Migrating Nmap to Git

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Nmap currently uses Subversion for change control. Several developers have expressed desire to use Git instead. This page intends to serve as a discussion board for this issue.

Open questions

  • How would switching to Git impact releases?
  • What are some concrete examples of places where SVN doesn't work? Can Git really fix these?
  • What development model would Nmap use after switching? Single branch, twin branch, gitworkflows?

Discussion points

Some of this discussion is happening on the Talk page, so check there, too.

Private branches

  • Currently, users can create private SVN branches which reside on the server. These are used by GSoC students to demonstrate work to mentors, and by core developers to try out new ideas without merging into the trunk.
    • Git branching is cheaper than SVN in terms of disk space and performance. Decentralization means that these branches will not necessarily be public, depending on how hosting and workflows will be arranged.
  • A pull request is a bit more accessible then the mailing list. Especially for developers that are not already on the mailing list. Features and scripts for one-off tasks are much more likely to end up in a pull request then a user signing up to the mailing list to post a patch.


  • Currently, the Nmap project hosts its own SVN server. Git is decentralized, so it doesn't need a central server, but it could be helpful. Some ideas:
    • Third-party hosting: GitHub or similar. This would alleviate some of the backend maintenance burden, but it involves giving up some control. Git's decentralized architecture means that every developer has a copy of the whole repository, though, so the hosting provider couldn't destroy Nmap's source.
      • A more serious concern would be the alteration of the source, such as the injection of a backdoor. This can be obviated by signed commits, which would be a good practice no matter who is hosting the source: http://mikegerwitz.com/papers/git-horror-story (recall that Nmap's hosting provider has been compromised in the past).
    • Nmap-hosted Git: Git can use several transports (HTTPS, read-only git protocol, SSH), so a public read-only server could be used, with some private mechanism for commits (see Authentication). See also GitLab[1] which attempts to replicate much of GitHub but is OSS and self-hosted.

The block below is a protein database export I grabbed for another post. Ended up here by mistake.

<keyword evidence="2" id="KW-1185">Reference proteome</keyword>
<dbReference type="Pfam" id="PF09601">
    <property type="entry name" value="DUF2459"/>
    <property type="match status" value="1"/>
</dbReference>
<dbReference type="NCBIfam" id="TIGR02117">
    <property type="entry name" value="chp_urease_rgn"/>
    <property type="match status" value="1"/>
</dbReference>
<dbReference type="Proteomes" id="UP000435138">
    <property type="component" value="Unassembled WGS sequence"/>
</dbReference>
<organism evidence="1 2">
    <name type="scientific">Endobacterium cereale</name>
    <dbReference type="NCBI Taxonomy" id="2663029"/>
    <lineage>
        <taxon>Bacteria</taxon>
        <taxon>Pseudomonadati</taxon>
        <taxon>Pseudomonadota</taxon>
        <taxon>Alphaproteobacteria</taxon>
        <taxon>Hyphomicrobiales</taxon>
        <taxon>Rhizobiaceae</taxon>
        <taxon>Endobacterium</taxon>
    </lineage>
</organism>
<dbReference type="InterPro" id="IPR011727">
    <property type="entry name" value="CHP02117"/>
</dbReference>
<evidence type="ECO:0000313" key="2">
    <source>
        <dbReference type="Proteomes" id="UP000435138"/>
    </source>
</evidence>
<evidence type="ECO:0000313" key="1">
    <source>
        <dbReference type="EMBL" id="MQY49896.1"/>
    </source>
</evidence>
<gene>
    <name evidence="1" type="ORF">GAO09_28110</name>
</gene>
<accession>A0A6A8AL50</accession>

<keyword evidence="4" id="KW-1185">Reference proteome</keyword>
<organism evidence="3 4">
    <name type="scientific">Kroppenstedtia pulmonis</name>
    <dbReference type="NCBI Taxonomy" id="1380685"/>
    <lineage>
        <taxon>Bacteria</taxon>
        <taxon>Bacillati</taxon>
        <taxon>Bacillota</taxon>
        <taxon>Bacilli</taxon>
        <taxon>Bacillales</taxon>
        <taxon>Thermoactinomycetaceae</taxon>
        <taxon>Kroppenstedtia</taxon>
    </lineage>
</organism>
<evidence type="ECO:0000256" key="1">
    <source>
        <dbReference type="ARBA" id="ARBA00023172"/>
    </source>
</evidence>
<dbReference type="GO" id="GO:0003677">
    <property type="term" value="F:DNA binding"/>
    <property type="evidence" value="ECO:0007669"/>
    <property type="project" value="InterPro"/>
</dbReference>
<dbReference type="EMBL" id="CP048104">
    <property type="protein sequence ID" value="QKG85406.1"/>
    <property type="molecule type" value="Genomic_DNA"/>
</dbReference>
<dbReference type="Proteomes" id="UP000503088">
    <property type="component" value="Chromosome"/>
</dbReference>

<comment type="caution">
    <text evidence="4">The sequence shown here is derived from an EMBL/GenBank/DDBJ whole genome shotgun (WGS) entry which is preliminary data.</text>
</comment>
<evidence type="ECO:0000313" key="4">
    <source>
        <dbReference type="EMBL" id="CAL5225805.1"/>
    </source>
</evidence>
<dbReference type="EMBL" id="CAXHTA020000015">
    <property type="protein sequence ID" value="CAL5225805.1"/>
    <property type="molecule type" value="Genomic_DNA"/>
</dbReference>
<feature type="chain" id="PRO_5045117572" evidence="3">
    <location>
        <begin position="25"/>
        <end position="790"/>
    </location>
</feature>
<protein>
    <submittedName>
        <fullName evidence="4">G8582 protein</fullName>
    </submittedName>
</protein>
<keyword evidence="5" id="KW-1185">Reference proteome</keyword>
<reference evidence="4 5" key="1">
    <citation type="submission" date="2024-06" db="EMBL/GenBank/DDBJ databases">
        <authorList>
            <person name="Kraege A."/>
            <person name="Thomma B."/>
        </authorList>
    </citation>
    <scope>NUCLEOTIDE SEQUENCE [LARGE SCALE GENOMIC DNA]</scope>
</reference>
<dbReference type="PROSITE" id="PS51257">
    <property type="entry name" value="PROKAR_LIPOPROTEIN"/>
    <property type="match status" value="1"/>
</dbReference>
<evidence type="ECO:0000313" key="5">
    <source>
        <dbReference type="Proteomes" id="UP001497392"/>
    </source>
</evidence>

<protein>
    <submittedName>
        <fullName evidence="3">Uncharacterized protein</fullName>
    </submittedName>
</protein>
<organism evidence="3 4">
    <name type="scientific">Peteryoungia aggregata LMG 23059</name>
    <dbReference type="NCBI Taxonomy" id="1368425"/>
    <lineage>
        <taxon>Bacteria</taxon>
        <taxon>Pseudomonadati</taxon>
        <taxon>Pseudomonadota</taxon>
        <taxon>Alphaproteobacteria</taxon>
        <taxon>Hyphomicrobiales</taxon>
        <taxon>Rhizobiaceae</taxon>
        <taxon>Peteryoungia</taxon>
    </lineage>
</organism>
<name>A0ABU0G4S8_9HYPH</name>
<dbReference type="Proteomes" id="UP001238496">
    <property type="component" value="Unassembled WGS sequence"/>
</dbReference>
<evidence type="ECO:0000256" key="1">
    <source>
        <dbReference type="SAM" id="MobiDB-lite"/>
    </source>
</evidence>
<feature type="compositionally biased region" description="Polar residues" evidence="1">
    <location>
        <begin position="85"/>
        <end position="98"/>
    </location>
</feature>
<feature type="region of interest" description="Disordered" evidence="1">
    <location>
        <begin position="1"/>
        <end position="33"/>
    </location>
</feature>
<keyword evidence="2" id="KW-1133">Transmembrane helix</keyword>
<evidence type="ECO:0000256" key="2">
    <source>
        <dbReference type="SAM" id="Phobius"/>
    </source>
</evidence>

• Currently, SVN access is password-protected. These passwords are not always safely handled (my system stores it plaintext in home directory by default). Git can use SSH key authentication or username-password. [To be fair, you can setup svn to be exclusively accessible via ssh w/ PPK.]
    • There are add-on packages that can manage authentication for Git. Gitosis is one.
    • Third-party hosting could provide authentication, but some devs have objected to having yet another credential to manage.


  • Migrating VCSs can be painful. The Metasploit project migrated from SVN to Git (on GitHub) within the last couple years, so they could probably help us out with the messier details.

ESR has a tool called reposurgeon[2] designed for lossless conversion.

Bug tracking

  • This is technically a different discussion, but implementing a bug tracker (also favored by several devs) could lock us in to whatever VCS we are using at the time. Metasploit project is currently split between 2 different bug trackers, so they may have opinions that are relevant.
    • Some third-party Git hosts have bug trackers built-in, but they may not meet every need.
    • GitLab (mentioned in Hosting section) has issue tracking.

Continuous Integration

  • If there was a move to Github then it would be simple to implement something like travis-ci adding continuous integration. This would mean simple errors can be captured by the committer, and a clean build can be a prerequisite to merging a change.

How people do it now with git-svn

The instructions at Using Git with Nmap get you most of the benefits of git. Downsides:

  1. Two different clones will have different commit hashes for the same commit.
  2. You don't have tags, e.g. for releases, on the server that you can rely on.
  3. Getting all the nmap-exp branches is fiddly because they are at different directory depths.


In addition to the above discussion, please leave your name (~~~~) below your vote below:

Stay with SVN

  • Your name here

Use Git

  • Bonsaiviking (talk) 11:37, 6 December 2013 (CST)
  • Sophron (talk) 11:40, 6 December 2013 (CST)
  • Todb (talk) 12:06, 6 December 2013 (CST) - incidentally, happy to help, since I did some of the heavy lifting on the SVN -> Git thing on Metasploit.
  • Balder (talk) 18:19, 6 December 2013 (UTC)
  • Batrick (talk) 21:28, 8 December 2013 (UTC)
  • Henri (talk) 08:53, 9 December 2013 (UTC)
  • D33tah (talk) 15:29, 12 December 2013 (CST)


  • Your name and explanation here

See Also